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Young Blood

Boon or bane?

/ 08:55 PM October 29, 2012

One recent night, I woke up to the bright glow of the computer screen and the rhythmic tap-tap-tapping of someone at the keyboard. Glancing at the glow-in-the-dark wall clock, I saw that it was already 2 a.m., way past the bedtime of my cousin, who should be up and about at 6 a.m. and getting ready for school. Wow!  She must be really hardworking, to be burning the midnight oil doing schoolwork almost every single night, weekends and holidays included. But then, why is it that her parents are always being called over by her teachers because of her failing grades?

Stifling a yawn, I decided to get up and help her with her lessons. But, she turned down my offer with a curt “I can manage. Go back to sleep.” Imagine my surprise when, stealing a glance at the computer screen, I saw that she was actually Tweeting and Facebook-ing! Noticing my glance, my cousin, with amazingly quick reflexes, immediately pressed the Alt +Tab key code and pretended to be doing her homework instead. Huh. Well. That explained everything.

Now comes the big question: Is social networking as beneficial as netizens claim it to be, or is it actually harmful? Is it a boon, or a bane?


Social networking can truly be a great tool in facilitating communication; it is useful in just about every facet of our lives, from business corporations marketing their products and announcing information about job openings, to friends and family members exchanging greetings and extending sympathies. Loved ones and friends separated by oceans are now simply a click away, with real-time conversations made a whole lot cheaper and more convenient than ever before. All of a sudden, we find that we can easily keep abreast with the latest happenings around the globe, voice our opinions and suggestions, and see what our relatives and friends are doing by just logging on to Facebook, Twitter, or any other social networking site.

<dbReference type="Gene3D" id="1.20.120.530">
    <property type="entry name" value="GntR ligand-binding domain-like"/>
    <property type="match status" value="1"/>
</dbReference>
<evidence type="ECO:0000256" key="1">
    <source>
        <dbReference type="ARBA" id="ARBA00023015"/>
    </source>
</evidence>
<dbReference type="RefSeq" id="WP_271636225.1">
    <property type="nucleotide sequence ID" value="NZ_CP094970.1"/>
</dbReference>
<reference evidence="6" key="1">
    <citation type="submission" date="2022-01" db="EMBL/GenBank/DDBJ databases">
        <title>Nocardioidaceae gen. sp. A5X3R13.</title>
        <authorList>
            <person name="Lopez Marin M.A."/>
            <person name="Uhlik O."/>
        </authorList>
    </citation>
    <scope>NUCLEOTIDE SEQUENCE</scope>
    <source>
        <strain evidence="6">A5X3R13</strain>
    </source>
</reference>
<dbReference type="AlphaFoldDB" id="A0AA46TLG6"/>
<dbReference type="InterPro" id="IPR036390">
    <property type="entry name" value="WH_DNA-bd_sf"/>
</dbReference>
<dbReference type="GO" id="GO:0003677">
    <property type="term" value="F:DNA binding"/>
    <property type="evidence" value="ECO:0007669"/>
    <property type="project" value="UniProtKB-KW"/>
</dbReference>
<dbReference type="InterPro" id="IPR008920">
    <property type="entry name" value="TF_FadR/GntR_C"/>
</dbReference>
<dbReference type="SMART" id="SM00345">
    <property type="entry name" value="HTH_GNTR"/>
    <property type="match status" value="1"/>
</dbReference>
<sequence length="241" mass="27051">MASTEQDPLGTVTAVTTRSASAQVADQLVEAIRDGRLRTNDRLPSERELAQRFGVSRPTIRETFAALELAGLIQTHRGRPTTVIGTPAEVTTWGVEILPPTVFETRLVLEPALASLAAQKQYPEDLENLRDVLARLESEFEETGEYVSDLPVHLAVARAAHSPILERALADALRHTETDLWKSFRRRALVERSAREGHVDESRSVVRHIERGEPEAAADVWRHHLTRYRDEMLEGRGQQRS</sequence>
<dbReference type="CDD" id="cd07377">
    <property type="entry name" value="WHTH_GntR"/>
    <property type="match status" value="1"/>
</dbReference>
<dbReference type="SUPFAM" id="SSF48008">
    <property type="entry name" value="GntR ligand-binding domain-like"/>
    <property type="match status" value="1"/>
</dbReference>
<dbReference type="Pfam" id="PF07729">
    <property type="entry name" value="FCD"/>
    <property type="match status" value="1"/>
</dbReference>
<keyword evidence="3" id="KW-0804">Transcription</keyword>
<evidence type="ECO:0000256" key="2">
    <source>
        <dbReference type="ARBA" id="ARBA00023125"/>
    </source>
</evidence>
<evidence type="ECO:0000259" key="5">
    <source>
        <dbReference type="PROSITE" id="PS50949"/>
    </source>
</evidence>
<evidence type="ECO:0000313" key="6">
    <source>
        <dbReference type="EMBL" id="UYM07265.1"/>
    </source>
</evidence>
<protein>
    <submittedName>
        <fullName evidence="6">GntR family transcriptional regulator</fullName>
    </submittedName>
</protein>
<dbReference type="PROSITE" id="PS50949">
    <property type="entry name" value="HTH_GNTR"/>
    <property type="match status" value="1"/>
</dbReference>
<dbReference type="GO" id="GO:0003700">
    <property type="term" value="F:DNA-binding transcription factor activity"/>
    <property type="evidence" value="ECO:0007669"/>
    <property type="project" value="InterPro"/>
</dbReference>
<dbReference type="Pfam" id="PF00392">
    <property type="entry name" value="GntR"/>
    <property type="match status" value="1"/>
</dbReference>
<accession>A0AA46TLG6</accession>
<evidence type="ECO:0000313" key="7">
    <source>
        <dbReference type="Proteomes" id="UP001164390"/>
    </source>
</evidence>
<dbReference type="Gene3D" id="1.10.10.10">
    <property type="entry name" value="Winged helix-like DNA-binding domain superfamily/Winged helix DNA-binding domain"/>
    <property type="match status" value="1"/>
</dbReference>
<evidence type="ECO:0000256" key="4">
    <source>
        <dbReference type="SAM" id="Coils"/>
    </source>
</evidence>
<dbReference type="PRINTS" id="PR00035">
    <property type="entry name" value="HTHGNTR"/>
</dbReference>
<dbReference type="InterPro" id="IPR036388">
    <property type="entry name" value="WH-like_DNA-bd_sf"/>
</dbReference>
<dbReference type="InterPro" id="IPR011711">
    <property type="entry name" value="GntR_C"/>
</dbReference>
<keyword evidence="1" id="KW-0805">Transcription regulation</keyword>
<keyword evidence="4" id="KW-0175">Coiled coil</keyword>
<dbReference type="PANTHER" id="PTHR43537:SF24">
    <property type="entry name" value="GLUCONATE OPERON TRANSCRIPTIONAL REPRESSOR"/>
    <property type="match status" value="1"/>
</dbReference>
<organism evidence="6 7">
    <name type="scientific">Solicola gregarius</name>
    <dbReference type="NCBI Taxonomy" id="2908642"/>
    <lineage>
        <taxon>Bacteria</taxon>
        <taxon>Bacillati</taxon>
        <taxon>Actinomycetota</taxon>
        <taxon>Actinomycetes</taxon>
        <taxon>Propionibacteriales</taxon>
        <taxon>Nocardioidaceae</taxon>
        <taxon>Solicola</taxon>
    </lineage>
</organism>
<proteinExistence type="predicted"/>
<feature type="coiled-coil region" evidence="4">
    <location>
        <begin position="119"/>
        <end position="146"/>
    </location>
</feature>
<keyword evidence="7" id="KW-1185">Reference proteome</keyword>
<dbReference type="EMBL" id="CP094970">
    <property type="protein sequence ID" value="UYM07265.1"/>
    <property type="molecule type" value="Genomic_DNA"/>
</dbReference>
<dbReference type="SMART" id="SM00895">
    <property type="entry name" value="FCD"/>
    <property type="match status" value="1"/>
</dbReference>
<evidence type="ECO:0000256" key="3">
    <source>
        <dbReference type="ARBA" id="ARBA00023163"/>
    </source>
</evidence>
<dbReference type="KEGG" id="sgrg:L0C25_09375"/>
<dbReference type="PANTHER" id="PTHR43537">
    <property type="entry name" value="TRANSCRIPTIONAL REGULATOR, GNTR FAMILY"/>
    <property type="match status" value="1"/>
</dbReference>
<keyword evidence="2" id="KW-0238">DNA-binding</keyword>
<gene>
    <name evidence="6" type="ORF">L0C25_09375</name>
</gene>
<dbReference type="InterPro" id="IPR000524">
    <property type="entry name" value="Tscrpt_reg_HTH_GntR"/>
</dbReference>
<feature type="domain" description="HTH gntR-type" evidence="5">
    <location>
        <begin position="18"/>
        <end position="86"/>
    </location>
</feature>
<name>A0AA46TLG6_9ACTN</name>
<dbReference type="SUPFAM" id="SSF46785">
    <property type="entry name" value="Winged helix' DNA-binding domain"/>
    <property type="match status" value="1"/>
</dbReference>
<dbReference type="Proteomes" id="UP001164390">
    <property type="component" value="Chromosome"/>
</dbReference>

Social networking has truly become one big arena for the sharing of virtually everything—school files, songs, pictures, videos, sentiments. Indeed, the world is now as connected as it has never been, its borders and boundaries reduced to nothingness. The Sherman brothers were right: It’s a small world, after all.

And yet, coupled with this world of unparalleled possibilities are dangers and threats that prey on the naive and the unsuspecting. I should know; I’ve experienced these myself.

Months into social networking, I soon realized that what I say and post today—the seemingly insignificant comment, the trivial picture or video—can actually make or break me in the future. One of the dangers that lie in social networking is that once something is posted, be it a sweet or silly note or a rude and vulgar comment, it can never be truly erased, for what one deletes can still exist in the web and in the memories of other people’s computers years later. Many times I’ve found myself at the short end of the proverbial stick over the circulation of a picture I’d rather no one saw months after I deleted it. I have realized the importance of thinking before I post, and considering before I click.